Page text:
Fluoride is everywhere. It is in the water your child drinks, in the toothpaste he or she uses, and even in mouthwashes, but what is it?
We will take a look at exactly what fluoride is and why it is an important part of your child’s dental care.
Fluoride is Like a Superhero That Fights Cavities
Think of fluoride as a cavity fighting superhero. Without exposure to enough fluoride, your teeth are left weak. Weak teeth are extremely susceptible to tooth decay. If left untreated, tooth decay over time can cause cavities.
Fluoride helps naturally fight cavities by building up the strength of the enamel on your child’s teeth. The enamel is the outer surface of the tooth. It provides your child’s teeth with the structure and stability he or she needs to talk and chew. The stronger your child’s tooth enamel is the more resistant your child’s teeth will be to acid attacks and bacteria that can cause tooth decay and cavities.
Early Signs of Tooth Decay can be Reversed with Fluoride
Even children who brush and floss on a regular basis may show signs of early tooth decay. Fluoride can help reverse the early signs of tooth decay and prevent gum disease or cavities from forming.
Each and every time your child’s teeth are exposed to fluoride it starts to slowly rebuild any weakened enamel. This process is called remineralization. The fluoride targets specific weakened points on the tooth’s surface and rebuilds it so it is strong enough to fight against tooth decay.
While fluoride does help to reverse early signs of tooth decay, it cannot completely eliminate tooth decay. If your child has extensive tooth decay or the enamel on his or her teeth is severely damaged, fluoride treatments may not be enough. In situations like this, a pediatric dentist can provide treatment recommendations that will help improve your child’s oral health.
Find Fluoride in the Water Your Child Drinks
Fluoride is a natural mineral that is found in almost all rivers, lakes, and oceans. Unfortunately, when public water companies filter water to get it to your home, the natural fluoride is eliminated. In an effort to improve the oral health of your child and yourself, most public water suppliers have started to add additional fluoride to the water. Additional fluoride increases fluoride levels so your child has some protection against tooth decay.
Additional Fluoride can be Found in Toothpastes and Mouthwashes
Parents who are concerned about their child not getting enough fluoride can purchase toothpastes and mouthwashes that have been fortified with additional fluoride.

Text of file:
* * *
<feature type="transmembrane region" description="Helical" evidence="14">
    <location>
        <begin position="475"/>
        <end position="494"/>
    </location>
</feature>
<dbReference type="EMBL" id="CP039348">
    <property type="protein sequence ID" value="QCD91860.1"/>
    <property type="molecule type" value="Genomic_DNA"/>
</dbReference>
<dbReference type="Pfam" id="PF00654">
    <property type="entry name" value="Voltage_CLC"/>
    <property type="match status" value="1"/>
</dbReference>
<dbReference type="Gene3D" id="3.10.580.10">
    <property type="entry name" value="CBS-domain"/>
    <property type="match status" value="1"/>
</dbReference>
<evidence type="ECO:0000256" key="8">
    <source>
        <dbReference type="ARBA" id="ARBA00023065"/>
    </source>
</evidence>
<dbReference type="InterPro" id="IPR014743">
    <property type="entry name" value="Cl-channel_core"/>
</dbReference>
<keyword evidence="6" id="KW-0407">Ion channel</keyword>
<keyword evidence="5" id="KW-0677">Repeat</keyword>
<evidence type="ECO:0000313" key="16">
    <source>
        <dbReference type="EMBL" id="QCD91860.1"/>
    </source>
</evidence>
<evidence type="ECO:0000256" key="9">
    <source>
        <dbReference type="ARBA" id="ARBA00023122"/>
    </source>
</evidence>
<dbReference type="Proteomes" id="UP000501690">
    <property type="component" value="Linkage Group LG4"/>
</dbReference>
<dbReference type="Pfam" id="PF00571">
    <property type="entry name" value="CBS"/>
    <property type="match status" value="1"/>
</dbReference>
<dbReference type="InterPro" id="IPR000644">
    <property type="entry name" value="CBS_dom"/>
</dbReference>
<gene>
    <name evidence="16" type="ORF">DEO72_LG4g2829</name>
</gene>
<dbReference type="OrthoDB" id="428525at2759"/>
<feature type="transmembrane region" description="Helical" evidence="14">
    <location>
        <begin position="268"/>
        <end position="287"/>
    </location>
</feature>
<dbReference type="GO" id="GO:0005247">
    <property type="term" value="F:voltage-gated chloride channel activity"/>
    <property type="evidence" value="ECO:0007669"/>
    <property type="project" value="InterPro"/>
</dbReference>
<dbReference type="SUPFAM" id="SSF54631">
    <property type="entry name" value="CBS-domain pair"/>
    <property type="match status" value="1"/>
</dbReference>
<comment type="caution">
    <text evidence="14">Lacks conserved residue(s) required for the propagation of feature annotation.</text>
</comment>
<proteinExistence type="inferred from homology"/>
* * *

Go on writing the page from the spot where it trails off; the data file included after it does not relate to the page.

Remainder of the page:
If you use fluoride toothpastes and mouthwashes with your child, it is important you keep these tips in mind:
- Brush your child’s teeth at least twice a day with fluoride toothpaste
- Make sure your child spits out all the toothpaste
- Use the proper amount of toothpaste for your child’s age. Children three and under should only have a small smear of toothpaste that looks like a grain of rice on their toothbrush, while children three to six should have a pea sized smear.
- Use fluoride mouthwash only if your child is six years old or older. Younger children are likely to swallow it.
- Purchase fluoride toothpaste and mouthwash that has an ADA Seal of Acceptance on it
Consider a Fluoride Supplement
Some areas don’t put additional fluoride into the community drinking water. This leaves children extremely susceptible to tooth decay as the enamel doesn’t get built up from the fluoride. People who live in these areas may want to consider fluoride supplements.
Fluoride supplements are available by prescription only. Typically, fluoride supplements are prescribed for children between the ages of six months and 16 years who are at high risk for cavities and who do not have regular access to fluoride enhanced water. They can be prescribed by a dentist or family doctor and come in tablet, lozenge, or drop form.
Fluoride Treatments are Administered at Routine Dental Checkups
Fluoride treatments are often administered as part of your child’s routine dental checkup. Professional application of fluoride can be done a number of different ways. Dentists can apply a fluoride gel or form directly to the teeth or they can administer a fluoride rinse. The type of fluoride treatment your child receives will depend upon their age.
The dentists and dental staff at The Pediatric Dentistry of Central Florida are willing to answer any further questions you may have about fluoride. Call our office today to schedule an appointment.